And this hasn’t been a good thing. What should’ve been a relatively one-off element in the pilot instead it has dogged the characters across the first seven episodes to somewhat troubling degrees. Not unlike Agents of SHIELD early references to The Avengers, hardly a week (and sometimes a scene) goes by without someone making a reminder to the audience that Superman is Kara’s cousin and is already active on earth.
It’s largely emblematic of the very real-world ways in which the show is struggling to exist under the weight of all the other comic book fare – especially the abundance of male-driven material. Not even just Superman himself: Supergirl has been using this to constantly remind (and perhaps reassure?) the audience that yes, this is a female-led superhero show, and that it should be okay.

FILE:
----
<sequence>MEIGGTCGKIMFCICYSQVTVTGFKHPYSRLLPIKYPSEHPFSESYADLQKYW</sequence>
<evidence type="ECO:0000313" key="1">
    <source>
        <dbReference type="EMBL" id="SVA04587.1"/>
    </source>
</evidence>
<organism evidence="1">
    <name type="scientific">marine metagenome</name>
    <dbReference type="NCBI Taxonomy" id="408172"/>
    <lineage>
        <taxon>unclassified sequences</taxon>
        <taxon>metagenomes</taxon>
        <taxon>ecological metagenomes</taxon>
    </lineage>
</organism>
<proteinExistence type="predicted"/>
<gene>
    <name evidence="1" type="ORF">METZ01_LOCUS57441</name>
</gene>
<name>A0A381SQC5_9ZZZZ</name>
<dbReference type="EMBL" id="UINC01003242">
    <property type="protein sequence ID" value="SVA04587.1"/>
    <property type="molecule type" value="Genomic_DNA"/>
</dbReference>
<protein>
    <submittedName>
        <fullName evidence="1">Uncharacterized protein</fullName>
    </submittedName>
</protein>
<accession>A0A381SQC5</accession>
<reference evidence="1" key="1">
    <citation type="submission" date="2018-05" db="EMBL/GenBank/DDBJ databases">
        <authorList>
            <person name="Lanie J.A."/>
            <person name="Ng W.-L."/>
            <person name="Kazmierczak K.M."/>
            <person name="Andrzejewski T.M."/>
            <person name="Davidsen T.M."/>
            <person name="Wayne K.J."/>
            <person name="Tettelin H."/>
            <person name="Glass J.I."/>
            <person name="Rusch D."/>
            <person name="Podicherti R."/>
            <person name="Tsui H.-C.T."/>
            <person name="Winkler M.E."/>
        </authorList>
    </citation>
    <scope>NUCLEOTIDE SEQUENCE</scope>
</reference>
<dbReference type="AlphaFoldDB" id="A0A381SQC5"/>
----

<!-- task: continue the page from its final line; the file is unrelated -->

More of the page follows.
But it’s not okay when the show feels the need to keep reminding us. Kara is fighting Superman castoff villains, having online chats with him, interacting with not unimportant members of his universe (like James Olsen and the Lane family) and continuing to weather the continual comparisons between the two superheroes. What’s worse, the show is now reportedly casting an actor to appear as young Superman later in the season. Meaning the shadow of Superman isn’t going away anytime soon. Mostly because the show itself won’t let him.
For one thing there’s the problem of striving to individualize – though that is one of the primary issues resulting from Superman’s usage. It makes both Supergirl – show and character – look entirely incapable of existing on her own. This outside character is largely there because he’s so iconic to the minds of the audience and it’s defining too much of what the show can and even wants to accomplish. It runs the risk of making Supergirl look less like her own self-actualized hero and more like Superman-lite.